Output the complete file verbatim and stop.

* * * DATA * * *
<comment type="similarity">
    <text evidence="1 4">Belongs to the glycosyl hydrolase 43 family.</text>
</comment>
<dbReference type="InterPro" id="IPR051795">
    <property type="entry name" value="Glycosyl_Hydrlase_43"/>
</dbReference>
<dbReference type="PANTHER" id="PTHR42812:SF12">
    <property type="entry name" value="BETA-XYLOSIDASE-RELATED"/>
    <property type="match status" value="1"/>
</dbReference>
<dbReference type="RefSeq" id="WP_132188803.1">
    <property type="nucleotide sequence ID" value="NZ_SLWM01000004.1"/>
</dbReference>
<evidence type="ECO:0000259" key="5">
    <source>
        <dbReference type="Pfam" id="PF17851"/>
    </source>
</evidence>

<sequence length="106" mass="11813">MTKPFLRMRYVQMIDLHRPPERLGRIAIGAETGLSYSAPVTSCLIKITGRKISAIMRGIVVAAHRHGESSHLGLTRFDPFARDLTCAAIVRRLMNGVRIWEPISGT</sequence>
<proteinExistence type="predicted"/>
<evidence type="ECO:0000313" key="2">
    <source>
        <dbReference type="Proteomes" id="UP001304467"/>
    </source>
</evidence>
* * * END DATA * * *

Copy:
<comment type="similarity">
    <text evidence="1 4">Belongs to the glycosyl hydrolase 43 family.</text>
</comment>
<dbReference type="InterPro" id="IPR051795">
    <property type="entry name" value="Glycosyl_Hydrlase_43"/>
</dbReference>
<dbReference type="PANTHER" id="PTHR42812:SF12">
    <property type="entry name" value="BETA-XYLOSIDASE-RELATED"/>
    <property type="match status" value="1"/>
</dbReference>
<dbReference type="RefSeq" id="WP_132188803.1">
    <property type="nucleotide sequence ID" value="NZ_SLWM01000004.1"/>
</dbReference>
<evidence type="ECO:0000259" key="5">
    <source>
        <dbReference type="Pfam" id="PF17851"/>
    </source>
</evidence>

<sequence length="106" mass="11813">MTKPFLRMRYVQMIDLHRPPERLGRIAIGAETGLSYSAPVTSCLIKITGRKISAIMRGIVVAAHRHGESSHLGLTRFDPFARDLTCAAIVRRLMNGVRIWEPISGT</sequence>
<proteinExistence type="predicted"/>
<evidence type="ECO:0000313" key="2">
    <source>
        <dbReference type="Proteomes" id="UP001304467"/>
    </source>
</evidence>